WASHINGTON — Members of NASA’s Aerospace Safety Advisory Panel (ASAP) said the agency has done a good job dealing with the loss of three cargo missions to the International Space Station in eight months.

“The cumulative effect of the three cargo mission losses are, in our opinion, significant, but the ISS program was well positioned to mitigate the impacts,” said ASAP member Brent Jett, a former astronaut, at a July 23 meeting of the panel at NASA’s Langley Research Center in Virginia.

Jett said a few key pieces of station hardware lost of those missions “put the ISS in a little bit of a tough position.” That included filtration beds for the station’s water processing system, two of which were lost on the October failure of a Cygnus cargo spacecraft and two more on the June failure of a Dragon cargo spacecraft. Jett said that NASA was able to procure replacement filtration beds that will fly on a Japanese H-2 Transfer Vehicle mission launching to the station in August.

ASAP members noted that the lost cargo did not prevent NASA from continuing to perform research on the station, and that the station returned to a six-person crew with the flight of a Soyuz mission to the station July 22. “The logisticians for the ISS are unsung heroes,” said ASAP Chairman Joseph Dyer.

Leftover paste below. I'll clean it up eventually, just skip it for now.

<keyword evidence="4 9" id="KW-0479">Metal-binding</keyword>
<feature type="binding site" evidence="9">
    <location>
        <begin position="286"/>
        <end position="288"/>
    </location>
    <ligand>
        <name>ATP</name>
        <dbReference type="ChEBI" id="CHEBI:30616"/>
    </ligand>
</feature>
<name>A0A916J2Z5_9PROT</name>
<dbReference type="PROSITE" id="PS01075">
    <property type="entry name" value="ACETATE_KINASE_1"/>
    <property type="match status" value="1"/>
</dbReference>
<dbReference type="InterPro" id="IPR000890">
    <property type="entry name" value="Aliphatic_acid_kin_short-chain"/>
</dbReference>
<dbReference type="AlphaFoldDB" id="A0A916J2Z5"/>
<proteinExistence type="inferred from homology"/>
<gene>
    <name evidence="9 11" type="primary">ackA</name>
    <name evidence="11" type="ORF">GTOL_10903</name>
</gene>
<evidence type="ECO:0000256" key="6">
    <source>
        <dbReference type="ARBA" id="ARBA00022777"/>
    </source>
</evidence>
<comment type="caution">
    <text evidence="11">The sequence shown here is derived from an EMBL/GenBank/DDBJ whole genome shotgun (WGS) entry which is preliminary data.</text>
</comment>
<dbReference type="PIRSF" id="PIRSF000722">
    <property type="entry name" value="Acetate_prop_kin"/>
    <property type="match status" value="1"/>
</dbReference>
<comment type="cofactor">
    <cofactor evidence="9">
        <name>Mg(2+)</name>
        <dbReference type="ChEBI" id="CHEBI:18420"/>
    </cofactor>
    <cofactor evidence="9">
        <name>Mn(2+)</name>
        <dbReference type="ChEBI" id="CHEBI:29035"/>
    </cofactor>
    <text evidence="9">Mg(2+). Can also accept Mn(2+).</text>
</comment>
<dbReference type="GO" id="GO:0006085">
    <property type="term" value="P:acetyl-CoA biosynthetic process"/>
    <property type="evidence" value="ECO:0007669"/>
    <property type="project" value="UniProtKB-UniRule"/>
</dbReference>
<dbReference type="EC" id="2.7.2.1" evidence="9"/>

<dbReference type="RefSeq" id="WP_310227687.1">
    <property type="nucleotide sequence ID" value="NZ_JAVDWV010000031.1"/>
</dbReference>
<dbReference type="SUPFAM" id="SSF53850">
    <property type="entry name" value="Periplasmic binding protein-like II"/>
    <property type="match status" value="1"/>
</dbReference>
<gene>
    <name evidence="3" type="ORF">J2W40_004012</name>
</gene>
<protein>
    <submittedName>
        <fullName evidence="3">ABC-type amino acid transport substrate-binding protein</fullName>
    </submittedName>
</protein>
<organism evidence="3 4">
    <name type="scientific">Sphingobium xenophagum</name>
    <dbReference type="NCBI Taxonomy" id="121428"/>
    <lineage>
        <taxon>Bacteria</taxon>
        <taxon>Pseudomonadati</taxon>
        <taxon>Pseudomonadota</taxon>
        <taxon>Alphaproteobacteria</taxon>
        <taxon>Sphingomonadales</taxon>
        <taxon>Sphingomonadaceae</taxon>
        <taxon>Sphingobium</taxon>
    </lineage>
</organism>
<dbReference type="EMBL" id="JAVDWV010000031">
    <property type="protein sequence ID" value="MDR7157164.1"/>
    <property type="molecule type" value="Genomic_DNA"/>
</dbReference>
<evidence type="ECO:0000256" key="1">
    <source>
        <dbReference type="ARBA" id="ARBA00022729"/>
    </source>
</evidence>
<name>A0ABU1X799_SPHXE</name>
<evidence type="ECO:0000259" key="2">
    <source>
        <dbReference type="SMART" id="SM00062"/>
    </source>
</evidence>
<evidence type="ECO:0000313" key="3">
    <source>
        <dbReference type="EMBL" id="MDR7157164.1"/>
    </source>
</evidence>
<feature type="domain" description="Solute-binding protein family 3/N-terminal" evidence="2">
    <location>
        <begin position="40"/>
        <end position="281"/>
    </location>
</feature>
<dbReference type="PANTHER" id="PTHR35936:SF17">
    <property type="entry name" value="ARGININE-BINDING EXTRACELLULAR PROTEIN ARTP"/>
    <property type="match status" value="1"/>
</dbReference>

Jett also said at the meeting that an independent NASA review of the April 28 Progress launch failure, separate from the main Russian investigation, “came to a conclusion that aligned with the Russian findings.” Those investigations determined that oscillations produced by the upper stage engine as it shut down coupled with the structure of the stage itself, causing the stage to break apart. The Progress separated from the upper stage but went into an uncontrolled spin, and reentered in May.

Jeff Foust writes about space policy, commercial space, and related topics for SpaceNews. He earned a Ph.D. in planetary sciences from the Massachusetts Institute of Technology and a bachelor’s degree with honors in geophysics and planetary science...